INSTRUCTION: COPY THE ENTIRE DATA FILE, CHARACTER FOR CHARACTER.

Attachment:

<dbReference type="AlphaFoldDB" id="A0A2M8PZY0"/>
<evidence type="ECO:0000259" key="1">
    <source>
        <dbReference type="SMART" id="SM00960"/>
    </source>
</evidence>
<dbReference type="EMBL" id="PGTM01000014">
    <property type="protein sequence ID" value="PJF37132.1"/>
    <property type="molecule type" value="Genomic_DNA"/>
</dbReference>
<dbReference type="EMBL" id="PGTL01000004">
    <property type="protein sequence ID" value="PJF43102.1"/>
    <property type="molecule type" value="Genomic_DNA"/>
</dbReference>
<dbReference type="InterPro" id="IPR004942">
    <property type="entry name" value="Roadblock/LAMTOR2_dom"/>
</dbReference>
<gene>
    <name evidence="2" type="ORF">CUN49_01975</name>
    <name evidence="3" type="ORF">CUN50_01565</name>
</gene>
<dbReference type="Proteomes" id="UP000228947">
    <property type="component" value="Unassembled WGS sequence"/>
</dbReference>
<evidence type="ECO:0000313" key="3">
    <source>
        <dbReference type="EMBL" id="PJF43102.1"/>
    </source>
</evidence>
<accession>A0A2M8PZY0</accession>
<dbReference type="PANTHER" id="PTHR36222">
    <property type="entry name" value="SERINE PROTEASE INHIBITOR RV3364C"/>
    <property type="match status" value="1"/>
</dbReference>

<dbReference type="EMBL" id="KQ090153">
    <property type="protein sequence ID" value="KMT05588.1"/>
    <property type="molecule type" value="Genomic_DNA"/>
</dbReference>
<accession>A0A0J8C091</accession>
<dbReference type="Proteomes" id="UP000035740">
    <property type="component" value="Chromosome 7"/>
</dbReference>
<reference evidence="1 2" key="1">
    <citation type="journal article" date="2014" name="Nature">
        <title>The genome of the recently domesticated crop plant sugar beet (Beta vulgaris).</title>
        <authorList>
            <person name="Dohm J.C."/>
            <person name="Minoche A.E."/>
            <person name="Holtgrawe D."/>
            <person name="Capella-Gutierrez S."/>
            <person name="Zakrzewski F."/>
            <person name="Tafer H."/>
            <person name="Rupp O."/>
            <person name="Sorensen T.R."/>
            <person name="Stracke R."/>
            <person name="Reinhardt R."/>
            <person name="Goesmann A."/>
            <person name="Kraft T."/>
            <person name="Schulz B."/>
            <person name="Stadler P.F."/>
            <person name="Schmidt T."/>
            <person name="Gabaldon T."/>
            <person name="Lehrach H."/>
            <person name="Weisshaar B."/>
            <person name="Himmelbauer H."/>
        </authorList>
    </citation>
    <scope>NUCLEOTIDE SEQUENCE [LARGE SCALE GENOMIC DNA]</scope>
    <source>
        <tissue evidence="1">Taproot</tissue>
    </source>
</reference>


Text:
<dbReference type="AlphaFoldDB" id="A0A2M8PZY0"/>
<evidence type="ECO:0000259" key="1">
    <source>
        <dbReference type="SMART" id="SM00960"/>
    </source>
</evidence>
<dbReference type="EMBL" id="PGTM01000014">
    <property type="protein sequence ID" value="PJF37132.1"/>
    <property type="molecule type" value="Genomic_DNA"/>
</dbReference>
<dbReference type="EMBL" id="PGTL01000004">
    <property type="protein sequence ID" value="PJF43102.1"/>
    <property type="molecule type" value="Genomic_DNA"/>
</dbReference>
<dbReference type="InterPro" id="IPR004942">
    <property type="entry name" value="Roadblock/LAMTOR2_dom"/>
</dbReference>
<gene>
    <name evidence="2" type="ORF">CUN49_01975</name>
    <name evidence="3" type="ORF">CUN50_01565</name>
</gene>
<dbReference type="Proteomes" id="UP000228947">
    <property type="component" value="Unassembled WGS sequence"/>
</dbReference>
<evidence type="ECO:0000313" key="3">
    <source>
        <dbReference type="EMBL" id="PJF43102.1"/>
    </source>
</evidence>
<accession>A0A2M8PZY0</accession>
<dbReference type="PANTHER" id="PTHR36222">
    <property type="entry name" value="SERINE PROTEASE INHIBITOR RV3364C"/>
    <property type="match status" value="1"/>
</dbReference>

<dbReference type="EMBL" id="KQ090153">
    <property type="protein sequence ID" value="KMT05588.1"/>
    <property type="molecule type" value="Genomic_DNA"/>
</dbReference>
<accession>A0A0J8C091</accession>
<dbReference type="Proteomes" id="UP000035740">
    <property type="component" value="Chromosome 7"/>
</dbReference>
<reference evidence="1 2" key="1">
    <citation type="journal article" date="2014" name="Nature">
        <title>The genome of the recently domesticated crop plant sugar beet (Beta vulgaris).</title>
        <authorList>
            <person name="Dohm J.C."/>
            <person name="Minoche A.E."/>
            <person name="Holtgrawe D."/>
            <person name="Capella-Gutierrez S."/>
            <person name="Zakrzewski F."/>
            <person name="Tafer H."/>
            <person name="Rupp O."/>
            <person name="Sorensen T.R."/>
            <person name="Stracke R."/>
            <person name="Reinhardt R."/>
            <person name="Goesmann A."/>
            <person name="Kraft T."/>
            <person name="Schulz B."/>
            <person name="Stadler P.F."/>
            <person name="Schmidt T."/>
            <person name="Gabaldon T."/>
            <person name="Lehrach H."/>
            <person name="Weisshaar B."/>
            <person name="Himmelbauer H."/>
        </authorList>
    </citation>
    <scope>NUCLEOTIDE SEQUENCE [LARGE SCALE GENOMIC DNA]</scope>
    <source>
        <tissue evidence="1">Taproot</tissue>
    </source>
</reference>